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Gait function in newly diagnosed children with autism: cerebellar and basal ganglia related motor disorder

Rinehart, Nicole J., Tonge, Bruce J., Iansek, Robert, McGinley, Jenny, Brereton, Avril V., Enticott, Peter G. and Bradshaw, John L. 2006, Gait function in newly diagnosed children with autism: cerebellar and basal ganglia related motor disorder, Developmental medicine and child neurology, vol. 48, no. 10, pp. 819-824, doi: 10.1017/S0012162206001769.

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Title Gait function in newly diagnosed children with autism: cerebellar and basal ganglia related motor disorder
Author(s) Rinehart, Nicole J.ORCID iD for Rinehart, Nicole J. orcid.org/0000-0001-6109-3958
Tonge, Bruce J.
Iansek, Robert
McGinley, Jenny
Brereton, Avril V.
Enticott, Peter G.ORCID iD for Enticott, Peter G. orcid.org/0000-0002-6638-951X
Bradshaw, John L.
Journal name Developmental medicine and child neurology
Volume number 48
Issue number 10
Start page 819
End page 824
Total pages 6
Publisher Wiley-Blackwell
Place of publication Chichester, Eng.
Publication date 2006-10
ISSN 0012-1622
Keyword(s) Adolescent
Autistic Disorder
Basal Ganglia
Case-Control Studies
Cerebellum
Child
Child, Preschool
Female
Gait
Humans
Intelligence
Male
Movement Disorders
Summary We investigated gait in newly diagnosed children with autism. From our previous study with 6- to 14-year-olds, we hypothesized that motor symptoms indicative of basal ganglia and cerebellar dysfunction would appear across the developmental trajectory of autism. Two groups were recruited: children with autism (eight males, three females; mean age 5 y 10 mo [SD 9 mo]; range 4 y 4 mo-6 y 9 mo) and a comparison group of typically developing children (eight males, three females; mean age 5 y 9 mo [SD 1 y 1 mo]; range 4 y 3 mo-7 y 2 mo). The GAITRite Walkway was used to gather data from average gait and intra-walk measurements. Experienced physiotherapists analyzed gait qualitatively. Groups were matched according to age, height, weight, and IQ; although not statistically significant, IQ was lower in the group with autism. Spatiotemporal gait data for children with autism were compatible with findings from patients with cerebellar ataxia: specifically, greater difficulty walking along a straight line, and the coexistence of variable stride length and duration. Children with autism were also less coordinated and rated as more variable and inconsistent (i.e. reduced smoothness) relative to the comparison group. Postural abnormalities in the head and trunk suggest additional involvement of the fronto-striatal basal ganglia region. Abnormal gait features are stable across key developmental periods and are, therefore, promising for use in clinical screening for autism.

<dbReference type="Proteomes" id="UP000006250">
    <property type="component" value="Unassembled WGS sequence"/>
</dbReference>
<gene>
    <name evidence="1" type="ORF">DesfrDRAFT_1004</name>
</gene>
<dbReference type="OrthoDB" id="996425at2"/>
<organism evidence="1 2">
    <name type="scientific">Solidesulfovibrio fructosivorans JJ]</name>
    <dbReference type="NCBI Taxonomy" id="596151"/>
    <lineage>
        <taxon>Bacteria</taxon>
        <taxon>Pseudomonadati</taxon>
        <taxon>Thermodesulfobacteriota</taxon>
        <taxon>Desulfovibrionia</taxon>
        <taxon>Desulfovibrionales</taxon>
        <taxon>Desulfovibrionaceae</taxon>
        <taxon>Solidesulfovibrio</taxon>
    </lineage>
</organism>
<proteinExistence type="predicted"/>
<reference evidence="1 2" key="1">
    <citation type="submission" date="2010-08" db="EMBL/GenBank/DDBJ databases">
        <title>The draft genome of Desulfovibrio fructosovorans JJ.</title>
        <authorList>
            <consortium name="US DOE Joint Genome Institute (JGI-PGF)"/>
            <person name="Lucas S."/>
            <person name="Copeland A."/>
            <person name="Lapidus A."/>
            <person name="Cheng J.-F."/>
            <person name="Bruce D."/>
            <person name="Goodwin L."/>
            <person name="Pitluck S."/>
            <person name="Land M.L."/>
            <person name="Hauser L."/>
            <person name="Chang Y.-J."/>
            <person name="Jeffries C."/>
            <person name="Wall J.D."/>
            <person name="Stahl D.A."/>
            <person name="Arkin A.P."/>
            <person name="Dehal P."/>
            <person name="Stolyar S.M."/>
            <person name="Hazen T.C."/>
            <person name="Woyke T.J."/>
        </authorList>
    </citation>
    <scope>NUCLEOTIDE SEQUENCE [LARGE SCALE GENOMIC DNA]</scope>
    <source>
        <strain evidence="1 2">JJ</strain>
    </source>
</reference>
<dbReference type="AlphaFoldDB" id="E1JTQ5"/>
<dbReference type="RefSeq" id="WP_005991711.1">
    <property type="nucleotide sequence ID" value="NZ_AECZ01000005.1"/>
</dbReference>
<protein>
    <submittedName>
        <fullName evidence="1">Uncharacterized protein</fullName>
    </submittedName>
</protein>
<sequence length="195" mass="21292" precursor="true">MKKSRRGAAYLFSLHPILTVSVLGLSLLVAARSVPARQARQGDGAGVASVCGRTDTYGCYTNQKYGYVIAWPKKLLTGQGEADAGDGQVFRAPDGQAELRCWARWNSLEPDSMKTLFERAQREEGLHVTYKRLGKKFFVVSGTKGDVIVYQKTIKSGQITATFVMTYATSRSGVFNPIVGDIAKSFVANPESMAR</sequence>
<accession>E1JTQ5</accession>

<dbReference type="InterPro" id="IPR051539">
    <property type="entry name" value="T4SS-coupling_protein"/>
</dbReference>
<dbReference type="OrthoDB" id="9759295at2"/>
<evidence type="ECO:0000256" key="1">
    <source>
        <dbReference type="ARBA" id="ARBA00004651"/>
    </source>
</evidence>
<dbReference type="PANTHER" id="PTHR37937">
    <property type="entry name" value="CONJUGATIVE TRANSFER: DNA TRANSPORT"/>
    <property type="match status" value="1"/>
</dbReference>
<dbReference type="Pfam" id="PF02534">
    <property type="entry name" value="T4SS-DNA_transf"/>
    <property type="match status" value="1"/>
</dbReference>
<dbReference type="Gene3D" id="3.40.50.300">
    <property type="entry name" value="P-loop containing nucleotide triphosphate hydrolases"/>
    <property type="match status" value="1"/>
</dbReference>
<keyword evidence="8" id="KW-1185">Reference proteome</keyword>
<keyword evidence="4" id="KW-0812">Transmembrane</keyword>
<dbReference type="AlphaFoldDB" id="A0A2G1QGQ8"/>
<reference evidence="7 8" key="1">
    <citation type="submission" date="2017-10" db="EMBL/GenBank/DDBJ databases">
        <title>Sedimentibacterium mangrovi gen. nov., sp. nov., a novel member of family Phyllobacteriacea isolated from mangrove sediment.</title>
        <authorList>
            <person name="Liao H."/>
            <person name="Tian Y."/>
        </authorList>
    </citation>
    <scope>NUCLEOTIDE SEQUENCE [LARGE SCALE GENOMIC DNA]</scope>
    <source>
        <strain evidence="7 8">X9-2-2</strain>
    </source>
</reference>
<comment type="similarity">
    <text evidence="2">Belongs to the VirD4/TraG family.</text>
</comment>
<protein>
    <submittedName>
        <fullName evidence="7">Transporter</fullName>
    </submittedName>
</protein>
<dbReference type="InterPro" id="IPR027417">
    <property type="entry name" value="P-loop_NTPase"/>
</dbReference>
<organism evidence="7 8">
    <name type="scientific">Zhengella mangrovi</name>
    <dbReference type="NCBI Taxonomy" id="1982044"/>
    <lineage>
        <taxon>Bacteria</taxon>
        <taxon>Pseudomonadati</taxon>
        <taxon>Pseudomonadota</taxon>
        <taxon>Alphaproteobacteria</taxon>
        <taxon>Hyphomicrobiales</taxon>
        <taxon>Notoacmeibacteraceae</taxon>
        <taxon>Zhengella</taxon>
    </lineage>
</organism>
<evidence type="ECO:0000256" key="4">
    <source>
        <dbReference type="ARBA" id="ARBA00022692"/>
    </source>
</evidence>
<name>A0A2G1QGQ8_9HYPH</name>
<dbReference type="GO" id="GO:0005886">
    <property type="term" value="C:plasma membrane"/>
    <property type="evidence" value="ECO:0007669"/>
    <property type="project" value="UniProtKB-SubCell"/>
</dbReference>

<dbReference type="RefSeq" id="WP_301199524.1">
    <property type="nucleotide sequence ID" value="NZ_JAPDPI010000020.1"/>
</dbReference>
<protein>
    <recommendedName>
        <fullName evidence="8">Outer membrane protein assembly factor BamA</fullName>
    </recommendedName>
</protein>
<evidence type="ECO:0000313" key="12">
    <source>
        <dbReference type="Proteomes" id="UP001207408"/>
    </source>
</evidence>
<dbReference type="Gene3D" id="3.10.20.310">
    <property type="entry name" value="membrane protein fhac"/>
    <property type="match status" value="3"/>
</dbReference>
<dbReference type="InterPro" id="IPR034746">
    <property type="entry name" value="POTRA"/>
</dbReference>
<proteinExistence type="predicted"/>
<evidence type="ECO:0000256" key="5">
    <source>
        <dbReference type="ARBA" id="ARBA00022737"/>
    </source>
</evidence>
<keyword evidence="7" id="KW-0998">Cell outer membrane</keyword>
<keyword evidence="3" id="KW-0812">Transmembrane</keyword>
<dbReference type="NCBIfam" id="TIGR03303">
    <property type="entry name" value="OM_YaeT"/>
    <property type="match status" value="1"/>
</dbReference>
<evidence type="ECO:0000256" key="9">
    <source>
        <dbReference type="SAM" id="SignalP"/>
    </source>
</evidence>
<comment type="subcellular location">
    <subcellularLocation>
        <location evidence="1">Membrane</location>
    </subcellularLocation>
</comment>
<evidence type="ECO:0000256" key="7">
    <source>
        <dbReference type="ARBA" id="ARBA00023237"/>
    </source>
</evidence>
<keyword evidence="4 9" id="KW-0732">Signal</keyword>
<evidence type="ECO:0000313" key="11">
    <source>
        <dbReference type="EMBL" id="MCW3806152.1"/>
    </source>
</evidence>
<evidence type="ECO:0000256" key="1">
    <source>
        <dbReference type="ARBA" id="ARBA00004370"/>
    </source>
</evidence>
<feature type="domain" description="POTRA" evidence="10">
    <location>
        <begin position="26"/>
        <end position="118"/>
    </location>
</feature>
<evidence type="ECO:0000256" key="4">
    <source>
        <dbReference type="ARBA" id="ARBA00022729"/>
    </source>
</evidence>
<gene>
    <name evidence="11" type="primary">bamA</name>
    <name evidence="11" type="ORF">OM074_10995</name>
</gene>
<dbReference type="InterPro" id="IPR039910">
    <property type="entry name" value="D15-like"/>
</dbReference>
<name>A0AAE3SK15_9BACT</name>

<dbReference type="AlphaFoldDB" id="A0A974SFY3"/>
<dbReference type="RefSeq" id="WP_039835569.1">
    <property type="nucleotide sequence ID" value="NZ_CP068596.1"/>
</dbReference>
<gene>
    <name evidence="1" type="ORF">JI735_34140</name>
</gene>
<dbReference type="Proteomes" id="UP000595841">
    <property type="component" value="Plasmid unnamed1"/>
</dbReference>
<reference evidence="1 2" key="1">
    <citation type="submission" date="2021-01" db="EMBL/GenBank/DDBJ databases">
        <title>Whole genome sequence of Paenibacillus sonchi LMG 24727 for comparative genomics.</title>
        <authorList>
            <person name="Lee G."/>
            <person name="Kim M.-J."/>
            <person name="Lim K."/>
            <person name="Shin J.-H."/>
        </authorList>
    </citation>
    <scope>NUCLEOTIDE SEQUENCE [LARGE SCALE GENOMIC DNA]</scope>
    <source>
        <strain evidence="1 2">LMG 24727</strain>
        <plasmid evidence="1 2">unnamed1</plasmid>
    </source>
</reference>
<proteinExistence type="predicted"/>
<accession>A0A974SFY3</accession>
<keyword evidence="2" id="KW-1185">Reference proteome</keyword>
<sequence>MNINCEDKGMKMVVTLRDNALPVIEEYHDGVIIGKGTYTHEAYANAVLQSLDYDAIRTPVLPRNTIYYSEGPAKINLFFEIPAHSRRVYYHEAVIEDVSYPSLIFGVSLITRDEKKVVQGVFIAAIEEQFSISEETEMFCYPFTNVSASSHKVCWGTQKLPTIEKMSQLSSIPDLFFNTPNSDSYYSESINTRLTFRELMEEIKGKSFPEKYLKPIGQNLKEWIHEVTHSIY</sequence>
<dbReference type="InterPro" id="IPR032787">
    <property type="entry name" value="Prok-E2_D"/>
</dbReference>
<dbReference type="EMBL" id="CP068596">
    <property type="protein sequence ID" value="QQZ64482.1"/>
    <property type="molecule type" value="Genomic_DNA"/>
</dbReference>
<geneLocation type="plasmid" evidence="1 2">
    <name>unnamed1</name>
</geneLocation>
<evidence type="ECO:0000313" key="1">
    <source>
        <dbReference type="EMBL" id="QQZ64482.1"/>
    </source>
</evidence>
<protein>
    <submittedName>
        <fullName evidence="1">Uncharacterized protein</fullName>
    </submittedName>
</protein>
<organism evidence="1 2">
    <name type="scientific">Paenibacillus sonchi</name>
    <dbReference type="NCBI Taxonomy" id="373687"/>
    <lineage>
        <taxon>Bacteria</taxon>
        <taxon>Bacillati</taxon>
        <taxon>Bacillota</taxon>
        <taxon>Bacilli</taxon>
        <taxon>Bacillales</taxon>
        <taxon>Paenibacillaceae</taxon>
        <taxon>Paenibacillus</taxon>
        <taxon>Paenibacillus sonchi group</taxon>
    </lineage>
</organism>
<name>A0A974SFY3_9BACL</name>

Language eng
DOI 10.1017/S0012162206001769
Field of Research 179999 Psychology and Cognitive Sciences not elsewhere classified
11 Medical And Health Sciences
Socio Economic Objective 970117 Expanding Knowledge in Psychology and Cognitive Sciences
HERDC Research category C1.1 Refereed article in a scholarly journal
Copyright notice ©2006, Wiley-Blackwell
Persistent URL http://hdl.handle.net/10536/DRO/DU:30078045

Document type: Journal Article
Collection: School of Psychology
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